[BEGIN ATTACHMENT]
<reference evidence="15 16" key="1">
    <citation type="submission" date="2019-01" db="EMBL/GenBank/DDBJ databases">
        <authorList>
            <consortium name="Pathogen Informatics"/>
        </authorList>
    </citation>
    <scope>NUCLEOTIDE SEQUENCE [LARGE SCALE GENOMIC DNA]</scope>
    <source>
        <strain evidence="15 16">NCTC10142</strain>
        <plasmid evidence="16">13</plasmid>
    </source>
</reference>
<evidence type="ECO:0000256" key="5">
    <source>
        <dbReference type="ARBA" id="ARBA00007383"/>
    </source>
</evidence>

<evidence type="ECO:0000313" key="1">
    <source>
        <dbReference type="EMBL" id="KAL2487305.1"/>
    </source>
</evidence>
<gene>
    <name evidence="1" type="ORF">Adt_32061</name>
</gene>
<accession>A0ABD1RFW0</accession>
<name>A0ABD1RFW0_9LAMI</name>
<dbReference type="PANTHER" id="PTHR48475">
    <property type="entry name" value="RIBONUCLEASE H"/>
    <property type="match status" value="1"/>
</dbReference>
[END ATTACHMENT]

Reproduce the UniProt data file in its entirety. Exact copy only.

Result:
<reference evidence="15 16" key="1">
    <citation type="submission" date="2019-01" db="EMBL/GenBank/DDBJ databases">
        <authorList>
            <consortium name="Pathogen Informatics"/>
        </authorList>
    </citation>
    <scope>NUCLEOTIDE SEQUENCE [LARGE SCALE GENOMIC DNA]</scope>
    <source>
        <strain evidence="15 16">NCTC10142</strain>
        <plasmid evidence="16">13</plasmid>
    </source>
</reference>
<evidence type="ECO:0000256" key="5">
    <source>
        <dbReference type="ARBA" id="ARBA00007383"/>
    </source>
</evidence>

<evidence type="ECO:0000313" key="1">
    <source>
        <dbReference type="EMBL" id="KAL2487305.1"/>
    </source>
</evidence>
<gene>
    <name evidence="1" type="ORF">Adt_32061</name>
</gene>
<accession>A0ABD1RFW0</accession>
<name>A0ABD1RFW0_9LAMI</name>
<dbReference type="PANTHER" id="PTHR48475">
    <property type="entry name" value="RIBONUCLEASE H"/>
    <property type="match status" value="1"/>
</dbReference>